Principles in the sciences of caring, healing, design, and coaching are central to my work with leaders. Many of the concepts I use have been formulated by being conversation with other thought leaders. Books especially help me see new perspectives, deepen my knowledge of leadership, synthesis key ideas into frameworks and strategies that can be applied, and to make connections across disciplines.
Here are five books that have influenced my human-centered approach to change. This blog summarizes all five, but we’ll dive into each of them in the months ahead. As you can tell, these books are well-loved resources I return to often.
Book 1: Flourish by Martin E.P. Seligman
As leader of the Positivity psychology movement, Seligman defines what well-being means and what makes life good for individuals, communities, and nations to raise the bar on the human condition. The pillars of Positive Psychology include positive emotion, engagement, relationships, meaning, and accomplishments. Seligman provides examples of how these principles work in action, including how corporations can improve performance at the same time as they improve employee well-being.
Book 2: Positivity by Barbara L. Fredrickson, PhD
Building on the Positive Psychology perspective, this book explains what positivity is, why it’s more important than happiness, and how to find your own source of positivity that is authentic to you. World-renowned researcher Fredrickson provides tested tools for creating a healthier, more vibrant, and flourishing life through a process she calls “the upward spiral.”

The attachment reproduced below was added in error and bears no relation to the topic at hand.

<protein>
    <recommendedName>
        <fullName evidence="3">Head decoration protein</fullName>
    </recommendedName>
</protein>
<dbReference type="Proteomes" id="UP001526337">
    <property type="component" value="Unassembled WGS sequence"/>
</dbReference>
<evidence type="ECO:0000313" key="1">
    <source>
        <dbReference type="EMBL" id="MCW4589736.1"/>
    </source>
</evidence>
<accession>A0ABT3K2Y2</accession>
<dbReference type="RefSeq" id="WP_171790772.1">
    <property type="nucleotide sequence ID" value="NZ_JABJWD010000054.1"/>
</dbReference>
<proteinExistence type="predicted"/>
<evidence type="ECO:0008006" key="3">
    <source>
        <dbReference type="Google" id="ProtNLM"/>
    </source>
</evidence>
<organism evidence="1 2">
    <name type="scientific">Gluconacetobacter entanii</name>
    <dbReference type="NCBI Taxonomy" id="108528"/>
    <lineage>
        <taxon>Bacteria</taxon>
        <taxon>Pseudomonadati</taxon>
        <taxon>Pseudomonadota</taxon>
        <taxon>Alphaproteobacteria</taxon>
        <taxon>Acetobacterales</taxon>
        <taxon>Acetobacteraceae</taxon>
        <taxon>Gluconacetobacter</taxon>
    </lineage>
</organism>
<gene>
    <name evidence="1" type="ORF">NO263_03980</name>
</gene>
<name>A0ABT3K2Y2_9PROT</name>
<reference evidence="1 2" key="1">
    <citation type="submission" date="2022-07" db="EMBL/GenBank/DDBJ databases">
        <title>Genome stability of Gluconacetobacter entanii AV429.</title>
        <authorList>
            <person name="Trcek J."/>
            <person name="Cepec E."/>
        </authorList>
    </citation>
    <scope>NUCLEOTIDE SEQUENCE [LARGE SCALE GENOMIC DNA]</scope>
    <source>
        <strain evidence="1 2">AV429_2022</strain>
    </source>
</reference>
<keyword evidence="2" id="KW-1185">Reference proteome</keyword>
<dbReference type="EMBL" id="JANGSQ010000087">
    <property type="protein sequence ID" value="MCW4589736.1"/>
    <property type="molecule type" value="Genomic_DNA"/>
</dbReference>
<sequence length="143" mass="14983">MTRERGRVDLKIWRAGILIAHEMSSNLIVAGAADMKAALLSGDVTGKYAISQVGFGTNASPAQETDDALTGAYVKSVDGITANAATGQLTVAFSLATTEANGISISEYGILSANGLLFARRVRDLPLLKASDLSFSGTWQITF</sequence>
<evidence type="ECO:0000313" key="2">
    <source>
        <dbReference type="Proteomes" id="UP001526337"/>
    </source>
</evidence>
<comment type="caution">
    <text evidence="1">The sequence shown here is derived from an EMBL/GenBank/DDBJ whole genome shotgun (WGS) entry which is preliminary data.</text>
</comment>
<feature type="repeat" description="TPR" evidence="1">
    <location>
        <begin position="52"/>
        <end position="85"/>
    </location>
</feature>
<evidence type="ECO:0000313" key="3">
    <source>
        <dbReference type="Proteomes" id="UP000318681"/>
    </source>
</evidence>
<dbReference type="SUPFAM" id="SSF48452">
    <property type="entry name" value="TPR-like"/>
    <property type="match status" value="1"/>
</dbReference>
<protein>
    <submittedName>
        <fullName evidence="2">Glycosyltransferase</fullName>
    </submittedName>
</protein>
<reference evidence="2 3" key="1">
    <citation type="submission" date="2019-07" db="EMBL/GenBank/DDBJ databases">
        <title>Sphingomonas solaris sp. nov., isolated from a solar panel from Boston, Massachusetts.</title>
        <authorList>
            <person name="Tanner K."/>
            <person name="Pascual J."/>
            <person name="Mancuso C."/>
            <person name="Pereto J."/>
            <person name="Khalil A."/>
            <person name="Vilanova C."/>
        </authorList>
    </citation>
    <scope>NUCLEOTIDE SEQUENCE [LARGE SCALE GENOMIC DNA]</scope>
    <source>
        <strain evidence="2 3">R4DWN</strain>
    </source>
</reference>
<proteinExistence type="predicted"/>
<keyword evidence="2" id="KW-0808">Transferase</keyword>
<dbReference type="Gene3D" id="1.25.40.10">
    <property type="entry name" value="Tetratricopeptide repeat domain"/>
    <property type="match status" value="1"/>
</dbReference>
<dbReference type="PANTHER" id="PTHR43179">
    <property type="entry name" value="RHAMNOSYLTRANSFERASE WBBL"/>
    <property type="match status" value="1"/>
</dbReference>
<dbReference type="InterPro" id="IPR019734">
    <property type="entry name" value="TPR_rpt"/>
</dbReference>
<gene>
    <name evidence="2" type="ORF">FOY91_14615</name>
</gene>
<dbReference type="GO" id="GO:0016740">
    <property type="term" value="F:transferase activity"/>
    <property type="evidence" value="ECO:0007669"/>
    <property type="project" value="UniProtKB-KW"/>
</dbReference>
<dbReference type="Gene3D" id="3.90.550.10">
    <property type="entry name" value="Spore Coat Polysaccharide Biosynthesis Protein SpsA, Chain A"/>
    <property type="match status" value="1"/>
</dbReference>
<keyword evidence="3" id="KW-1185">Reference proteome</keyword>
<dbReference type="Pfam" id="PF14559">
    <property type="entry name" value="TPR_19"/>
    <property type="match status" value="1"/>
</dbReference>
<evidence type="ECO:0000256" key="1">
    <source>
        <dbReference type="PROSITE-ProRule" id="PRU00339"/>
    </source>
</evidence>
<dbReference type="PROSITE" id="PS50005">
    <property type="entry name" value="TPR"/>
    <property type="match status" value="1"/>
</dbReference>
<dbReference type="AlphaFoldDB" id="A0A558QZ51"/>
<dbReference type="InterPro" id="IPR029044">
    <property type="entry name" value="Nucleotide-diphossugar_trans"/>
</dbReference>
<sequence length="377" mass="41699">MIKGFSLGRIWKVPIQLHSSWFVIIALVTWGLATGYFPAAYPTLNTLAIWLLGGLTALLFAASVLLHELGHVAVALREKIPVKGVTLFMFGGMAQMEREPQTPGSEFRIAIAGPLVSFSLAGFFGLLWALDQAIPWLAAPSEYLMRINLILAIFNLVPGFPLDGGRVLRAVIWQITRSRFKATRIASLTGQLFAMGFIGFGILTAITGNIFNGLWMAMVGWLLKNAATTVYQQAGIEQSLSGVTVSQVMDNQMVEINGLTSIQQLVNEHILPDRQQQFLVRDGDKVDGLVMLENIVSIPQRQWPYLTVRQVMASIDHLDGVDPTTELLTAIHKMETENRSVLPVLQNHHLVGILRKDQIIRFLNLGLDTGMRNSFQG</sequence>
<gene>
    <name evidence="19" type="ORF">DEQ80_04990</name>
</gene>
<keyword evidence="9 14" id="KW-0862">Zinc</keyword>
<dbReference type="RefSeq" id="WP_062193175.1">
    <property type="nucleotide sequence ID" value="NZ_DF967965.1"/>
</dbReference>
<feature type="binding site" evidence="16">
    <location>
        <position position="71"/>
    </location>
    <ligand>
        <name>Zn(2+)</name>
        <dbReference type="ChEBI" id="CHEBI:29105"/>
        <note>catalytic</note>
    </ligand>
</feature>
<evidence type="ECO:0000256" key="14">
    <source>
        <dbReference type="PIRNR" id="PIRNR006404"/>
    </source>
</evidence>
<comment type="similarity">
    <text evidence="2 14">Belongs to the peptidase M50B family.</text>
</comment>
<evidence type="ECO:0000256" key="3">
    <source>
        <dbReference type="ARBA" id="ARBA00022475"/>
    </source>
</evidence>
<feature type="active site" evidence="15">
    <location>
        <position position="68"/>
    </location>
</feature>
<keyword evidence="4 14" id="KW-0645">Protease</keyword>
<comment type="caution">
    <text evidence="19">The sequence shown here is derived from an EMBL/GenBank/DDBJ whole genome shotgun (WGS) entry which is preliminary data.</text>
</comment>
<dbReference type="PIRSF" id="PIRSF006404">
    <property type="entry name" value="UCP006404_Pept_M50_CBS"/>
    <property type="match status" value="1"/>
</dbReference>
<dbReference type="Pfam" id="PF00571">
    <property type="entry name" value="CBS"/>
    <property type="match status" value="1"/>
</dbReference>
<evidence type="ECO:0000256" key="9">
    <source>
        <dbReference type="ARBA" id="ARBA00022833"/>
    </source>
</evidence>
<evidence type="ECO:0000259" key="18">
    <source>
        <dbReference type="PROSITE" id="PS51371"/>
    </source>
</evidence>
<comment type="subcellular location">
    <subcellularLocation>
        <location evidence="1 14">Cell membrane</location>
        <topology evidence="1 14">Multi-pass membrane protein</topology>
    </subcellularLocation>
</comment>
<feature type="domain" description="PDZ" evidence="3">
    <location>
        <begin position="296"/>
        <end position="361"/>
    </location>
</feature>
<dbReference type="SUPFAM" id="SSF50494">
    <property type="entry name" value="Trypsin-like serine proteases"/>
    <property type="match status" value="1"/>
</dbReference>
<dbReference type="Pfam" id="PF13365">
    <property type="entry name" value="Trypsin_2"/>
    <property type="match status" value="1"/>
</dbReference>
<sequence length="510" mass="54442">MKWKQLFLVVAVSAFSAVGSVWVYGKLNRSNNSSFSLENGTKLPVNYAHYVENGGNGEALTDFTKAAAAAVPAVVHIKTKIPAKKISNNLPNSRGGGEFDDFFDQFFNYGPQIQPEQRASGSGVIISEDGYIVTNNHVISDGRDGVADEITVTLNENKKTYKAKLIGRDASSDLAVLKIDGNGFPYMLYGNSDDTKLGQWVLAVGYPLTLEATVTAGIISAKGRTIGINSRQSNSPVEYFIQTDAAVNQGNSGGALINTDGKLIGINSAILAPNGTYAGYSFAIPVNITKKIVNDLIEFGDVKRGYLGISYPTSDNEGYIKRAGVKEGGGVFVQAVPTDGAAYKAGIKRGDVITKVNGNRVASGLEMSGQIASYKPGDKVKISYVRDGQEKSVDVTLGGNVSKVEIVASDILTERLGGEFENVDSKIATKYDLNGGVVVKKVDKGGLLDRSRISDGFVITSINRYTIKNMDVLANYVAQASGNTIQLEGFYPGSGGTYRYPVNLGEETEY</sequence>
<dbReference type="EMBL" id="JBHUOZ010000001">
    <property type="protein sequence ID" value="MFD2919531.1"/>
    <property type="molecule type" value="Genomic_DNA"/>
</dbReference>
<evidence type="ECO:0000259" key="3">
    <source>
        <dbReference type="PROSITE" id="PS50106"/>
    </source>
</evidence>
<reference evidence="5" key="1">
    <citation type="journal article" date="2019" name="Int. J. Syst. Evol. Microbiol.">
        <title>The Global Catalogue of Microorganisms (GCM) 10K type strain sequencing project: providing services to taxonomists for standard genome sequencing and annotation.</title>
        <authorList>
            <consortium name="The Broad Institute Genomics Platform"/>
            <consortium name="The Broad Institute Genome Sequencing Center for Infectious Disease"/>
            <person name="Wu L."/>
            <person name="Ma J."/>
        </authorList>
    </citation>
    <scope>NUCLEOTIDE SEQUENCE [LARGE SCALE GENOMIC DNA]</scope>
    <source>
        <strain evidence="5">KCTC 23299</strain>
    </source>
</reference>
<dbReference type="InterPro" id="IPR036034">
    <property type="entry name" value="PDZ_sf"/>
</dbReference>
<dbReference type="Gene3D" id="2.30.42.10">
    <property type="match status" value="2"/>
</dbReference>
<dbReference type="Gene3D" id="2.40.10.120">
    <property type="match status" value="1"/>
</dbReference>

Book 3: Awakening Compassion at Work by Monica C. Worline and Jane E. Dutton
This book highlights the issue of human suffering in the workplace and how alleviating suffering has measurable competitive advantages for organizations in areas including innovation, collaboration, service quality, and talent attraction and retention. The authors outline four steps for meeting suffering with compassion and how to create the culture for compassion in the structures and practices of an organization.
Book 4: The 4 Stages of Psychological Safety by Timothy R. Clark
This book guides leaders in building psychological safety to create an environment where employees feel included, fully engaged, and encouraged to contribute their best efforts and ideas. Founder and CEO of consulting agency LeadFactor, Clark provides a research-based framework that moves leaders through the process of helping people feel included and accepted, to then feel safe to learn, contribute, and finally, challenge the status quo.
Book 5: Who Do We Choose to Be?: Facing Reality, Claiming Leadership, Restoring Sanity By Margaret J. Wheatley
During times of increasing fear and turmoil, this book calls on leaders to reclaim leadership as a noble profession, guiding people back to an understanding of who we are as human beings and returning to that humanness. The book inspires us to create islands of sanity that evoke and rely on our best human qualities to create, relate, and persevere.